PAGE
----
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24th September 2014

Where Are The Women In Art?

Why are all the artists who are so prolific in art history male? Why has society only decided to do something about it now?

Emma Watson’s deeply moving speech about gender equality at the UN conference last week in New York sparked many controversial debates throughout social media. Her message was clear. Gender equality is at the forefront of our modern world and it is the men who need to play a greater role in ending the inequality that we still see today. While her speech was generally supported, she still saw a backlash and has also been targeted with threats.

The era of the ‘hierarchal household’ has recently become a thing of the past, today we regularly see women working full time and men cooking and cleaning, but challenges still arise all across the world.

Emma’s speech is highly important, but why has society only decided to do something about it now? Why was this not voiced hundreds of years ago?

Before the outbreak of the World Wars, one of a woman’s only way of communicating her opinion was through art. It was expected of a woman to be able to draw, however all the major fine art galleries in the world, be it the Louvre in France or the Metropolitan Museum of Art in New York hold collections upon collections of various prolific male artists. Women, however, seem to be scarce.

There is no lack of art to have been created by females; if anything, more women drew than men in the years preceding the wars. But there were huge economic and social barriers that women just could not negotiate while their male counterparts could. In 1882 a law called the Married Property Act was passed and this meant that a man effectively owned all of his wife’s property. This vast differentiation in power between the sexes meant that women who wanted to pursue her art career were completely dependent upon their husbands giving them permission.

However, in a male dominated industry, women were not considered to be serious contributors to the field of art and had great difficulty in obtaining a public showing, even once they had their permission. Women had the burden of wifely work, such as the raising of children, running the house and maintaining the family’s respectability socially which meant that they couldn’t easily break this mould.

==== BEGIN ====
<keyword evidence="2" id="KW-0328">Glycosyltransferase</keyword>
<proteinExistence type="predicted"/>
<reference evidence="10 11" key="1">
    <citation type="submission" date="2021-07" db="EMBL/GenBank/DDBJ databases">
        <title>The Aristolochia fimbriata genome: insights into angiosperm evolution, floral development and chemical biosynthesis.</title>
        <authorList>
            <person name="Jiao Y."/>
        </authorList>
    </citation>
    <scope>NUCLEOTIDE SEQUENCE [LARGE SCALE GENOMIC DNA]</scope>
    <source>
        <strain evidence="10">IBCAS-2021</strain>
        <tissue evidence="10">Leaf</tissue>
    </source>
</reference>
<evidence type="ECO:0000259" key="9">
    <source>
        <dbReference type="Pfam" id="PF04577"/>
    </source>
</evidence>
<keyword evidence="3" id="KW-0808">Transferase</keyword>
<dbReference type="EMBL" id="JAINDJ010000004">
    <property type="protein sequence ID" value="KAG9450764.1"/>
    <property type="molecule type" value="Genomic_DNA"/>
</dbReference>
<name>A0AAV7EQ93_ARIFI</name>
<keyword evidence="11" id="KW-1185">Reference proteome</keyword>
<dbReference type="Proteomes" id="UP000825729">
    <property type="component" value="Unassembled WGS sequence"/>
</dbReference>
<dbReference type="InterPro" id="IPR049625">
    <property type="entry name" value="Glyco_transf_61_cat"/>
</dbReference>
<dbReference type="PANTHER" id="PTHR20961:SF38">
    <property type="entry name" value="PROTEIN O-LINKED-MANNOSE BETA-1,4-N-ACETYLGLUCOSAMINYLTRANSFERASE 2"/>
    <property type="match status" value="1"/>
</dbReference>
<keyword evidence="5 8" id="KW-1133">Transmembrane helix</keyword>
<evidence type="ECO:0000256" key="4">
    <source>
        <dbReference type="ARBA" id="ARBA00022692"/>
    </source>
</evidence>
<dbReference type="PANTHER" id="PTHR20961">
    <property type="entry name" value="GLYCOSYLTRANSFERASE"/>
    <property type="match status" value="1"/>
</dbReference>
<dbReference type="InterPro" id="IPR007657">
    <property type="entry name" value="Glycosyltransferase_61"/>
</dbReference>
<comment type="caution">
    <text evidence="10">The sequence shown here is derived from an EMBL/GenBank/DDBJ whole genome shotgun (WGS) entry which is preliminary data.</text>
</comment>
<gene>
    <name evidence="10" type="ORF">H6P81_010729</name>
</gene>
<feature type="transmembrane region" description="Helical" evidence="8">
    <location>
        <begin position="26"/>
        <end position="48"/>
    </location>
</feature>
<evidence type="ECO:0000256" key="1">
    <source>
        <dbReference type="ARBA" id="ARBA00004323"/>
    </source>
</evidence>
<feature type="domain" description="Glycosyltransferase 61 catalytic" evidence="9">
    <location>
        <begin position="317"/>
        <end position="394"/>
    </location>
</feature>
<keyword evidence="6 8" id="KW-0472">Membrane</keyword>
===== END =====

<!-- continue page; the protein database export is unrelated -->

The idea of women painting, and showing their work, was also highly looked down on by society at the time. During the periods of baroque and neoclassicism in the 17th and 18th centuries, many artists depicted religious scenes containing nude figures. For a woman to draw and paint these kind of pictures was seen as extremely improper.

However, there were a few female artists who managed to make their mark in the industry in the 19th centuries. Rosa Bonheur is known to be one of the most famous of these women with two of her most well known paintings on display in the Metropolitan Museum in New York and another in Musee d’Orsay in Paris. However, she didn’t have a husband, any children, or anyone to help in the house. This just shows that breaking the pattern and not adhering to social structures caused just as many problems for women.

Women have undoubtedly been seen as unequal in the art world. Because of this, the thousands of works painted by females have gone unknown, while the works of men have been preserved for eternity. What we now have is a male’s view of life and society hundreds of years ago. The female’s is lost and any opinions expressing the feminist view that Emma Watson so clearly articulated have been unable to get into the public eye.

Maybe now that we are seeing society tying to change this in-balance, female artists will appear and maybe even produce a new era of masterpieces.

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